LAS VEGAS — Red, white and blue streamers cascaded down from the rafters at Orleans Arena. At the buzzer, Gonzaga players rushed from the bench for a jumpy group hug.
Through all the hoopla, all the talk about a No. 1 NCAA seed and a No. 1 ranking, apparently one thing never gets old: Beating Saint Mary’s.
The Zags imposed themselves on the Gaels with impunity here Monday night, pounding them inside and rendering Saint Mary’s point guard Matthew Dellavedova a cameo player as they rocked the Gaels, 65-51.
It solidifies Gonzaga’s argument for a No. 1 seed in the NCAA tournament, and it likely means the Zags, 31 wins and counting, enter the tournament ranked No. 1 — like it or not.
It also was a third straight 2013 victory over Saint Mary’s, and completes the take-back of the regular-season and tournament titles the Gaels won last year.
When it was done, Zags coach Mark Few was willing to deliver a bit of a campaign speech for his team to be a No. 1 seed on Selection Sunday.
“We’ve controlled everything that’s been put before us, and done an amazing job, which is all we can do,” said Few. “Watch us, and look at our results.”
The player Saint Mary’s didn’t have to deal with a year ago was Kelly Olynyk, who was redshirting while the Gaels pulled their stealth maneuver.
He had 31 points in the first 2013 meeting in Spokane, 17 in the victory at Saint Mary’s, and 21 points and 12 rebounds on this night.
With Olynyk and tournament MVP Elias Harris working a punishing high-low game, 18 of the 25 Gonzaga field goals came on layups, dunks or Olynyk’s up-and-under flips.
“Those two really play off each other,” Few said. “Kind of lost in the great season Kelly’s had is Elias’ unselfishness. A lot of Kelly’s points have come off Elias’ dimes.
“This fall, we started to pick up on it in those early games, when we got Kelly back (from a three-game suspension). You could kind of see how they feed off each other.”
The showstopping play of the night, however, didn’t come from Harris. On a fast break with 13:29 left, David Stockton spied Olynyk roaming the right wing and bounced it. Olynyk caught it and flushed it home over Brad Waldow and Gonzaga had a 53-34 lead, its biggest of the night.
The Zags had led at half, 38-29. It was punctuated by a knee injury to Gaels guard Jorden Page that caused them to dig deep into the bench.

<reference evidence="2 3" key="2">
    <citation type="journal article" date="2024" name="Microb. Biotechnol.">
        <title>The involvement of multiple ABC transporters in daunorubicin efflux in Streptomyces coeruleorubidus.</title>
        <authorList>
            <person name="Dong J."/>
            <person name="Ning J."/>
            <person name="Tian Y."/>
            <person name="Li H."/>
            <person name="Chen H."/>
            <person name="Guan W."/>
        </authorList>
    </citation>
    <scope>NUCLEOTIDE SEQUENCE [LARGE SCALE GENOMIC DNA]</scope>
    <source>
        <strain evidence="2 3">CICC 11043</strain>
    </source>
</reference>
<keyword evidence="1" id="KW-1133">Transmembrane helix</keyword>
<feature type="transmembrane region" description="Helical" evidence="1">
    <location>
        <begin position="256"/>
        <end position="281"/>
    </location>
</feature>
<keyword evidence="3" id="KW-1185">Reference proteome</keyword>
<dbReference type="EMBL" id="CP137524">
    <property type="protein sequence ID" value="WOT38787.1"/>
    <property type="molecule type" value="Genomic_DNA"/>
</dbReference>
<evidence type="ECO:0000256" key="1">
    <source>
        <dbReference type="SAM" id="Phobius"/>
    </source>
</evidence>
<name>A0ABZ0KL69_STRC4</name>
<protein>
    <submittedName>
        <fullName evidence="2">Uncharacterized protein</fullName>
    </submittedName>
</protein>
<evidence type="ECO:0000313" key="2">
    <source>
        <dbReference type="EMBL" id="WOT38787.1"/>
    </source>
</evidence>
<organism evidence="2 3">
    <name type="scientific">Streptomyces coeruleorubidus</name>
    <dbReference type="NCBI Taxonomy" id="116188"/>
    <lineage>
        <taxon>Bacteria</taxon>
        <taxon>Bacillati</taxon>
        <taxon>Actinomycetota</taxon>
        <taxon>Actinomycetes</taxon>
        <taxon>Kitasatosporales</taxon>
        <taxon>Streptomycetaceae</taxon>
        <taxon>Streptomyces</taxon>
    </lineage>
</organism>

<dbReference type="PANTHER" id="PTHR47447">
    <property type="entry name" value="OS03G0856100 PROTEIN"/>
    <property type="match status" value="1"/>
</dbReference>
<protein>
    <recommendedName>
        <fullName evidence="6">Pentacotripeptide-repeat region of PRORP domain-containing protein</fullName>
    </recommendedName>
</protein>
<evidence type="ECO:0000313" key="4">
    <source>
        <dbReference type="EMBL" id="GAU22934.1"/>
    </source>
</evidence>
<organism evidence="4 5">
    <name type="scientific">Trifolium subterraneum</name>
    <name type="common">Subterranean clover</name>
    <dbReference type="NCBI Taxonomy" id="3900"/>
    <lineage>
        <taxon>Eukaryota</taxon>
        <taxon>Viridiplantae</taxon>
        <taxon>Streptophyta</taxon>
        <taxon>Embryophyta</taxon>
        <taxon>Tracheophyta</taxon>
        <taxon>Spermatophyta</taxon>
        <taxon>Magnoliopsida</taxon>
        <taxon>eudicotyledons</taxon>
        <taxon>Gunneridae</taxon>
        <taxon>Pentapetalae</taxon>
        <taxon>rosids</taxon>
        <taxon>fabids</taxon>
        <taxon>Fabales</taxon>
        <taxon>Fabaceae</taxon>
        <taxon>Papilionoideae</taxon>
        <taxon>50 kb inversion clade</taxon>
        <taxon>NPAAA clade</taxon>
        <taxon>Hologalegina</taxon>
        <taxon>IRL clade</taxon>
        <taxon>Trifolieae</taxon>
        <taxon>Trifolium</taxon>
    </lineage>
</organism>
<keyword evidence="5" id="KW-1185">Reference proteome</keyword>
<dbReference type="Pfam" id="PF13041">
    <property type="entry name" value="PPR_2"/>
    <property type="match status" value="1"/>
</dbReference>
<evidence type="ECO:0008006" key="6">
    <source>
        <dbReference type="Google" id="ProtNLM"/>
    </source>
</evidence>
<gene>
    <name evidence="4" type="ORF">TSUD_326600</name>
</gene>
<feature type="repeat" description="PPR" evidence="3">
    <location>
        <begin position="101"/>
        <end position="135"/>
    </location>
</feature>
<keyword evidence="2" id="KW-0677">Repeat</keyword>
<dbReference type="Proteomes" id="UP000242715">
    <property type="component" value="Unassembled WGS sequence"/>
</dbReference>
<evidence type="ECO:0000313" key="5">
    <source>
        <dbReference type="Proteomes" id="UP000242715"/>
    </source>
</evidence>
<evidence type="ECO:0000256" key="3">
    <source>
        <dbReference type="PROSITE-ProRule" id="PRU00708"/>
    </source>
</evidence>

Few called it “a complete game” and wanted to celebrate the Zags’ defense, which held Saint Mary’s to 35.7-percent shooting.
Of course, it all revolved around shackling Dellavedova. The Zags settled on a plan they used in the second game this year against Saint Mary’s, using primarily Mike Hart on him, with a roughhouse double-team against the Gaels’ ball screens — except for adjusting when shooter Beau Levesque was in the game.
It worked so well, Dellavedova didn’t even make the all-tournament team. He went 1 for 8 from the field for two points, and Saint Mary’s didn’t give him enough help.
“Tonight,” Few said, “we took a great player out of the game.”
Added Saint Mary’s coach Randy Bennett: “Sometimes playing well comes down to making some shots.”
The Gaels didn’t do that, hitting 7 of 27 threes.
“When (Hart) gets his hands up, it really bothers Dellavedova,” said Zags assistant coach Ray Giacoletti. Turning wistful, he said of the senior Hart, “He might be our toughest guy to replace. I don’t even know how to find somebody like him.”
Distasteful as was the loss to the Zags, the fact GU’s profile has spiked shouldn’t crimp the Gaels’ prospects for making the NCAA tournament.
Gonzaga now waits for Selection Sunday, more certain than ever of what awaits. It will go a friendly distance, to Salt Lake City or San Jose, no matter the seed.
“I think it’s going to be hard for all of us that first weekend,” said Few. “One seed, two seed — it’s going to be hard for everybody. It’s that kind of year.”
It will get hard; count on it. But against Saint Mary’s, Gonzaga made it look easy.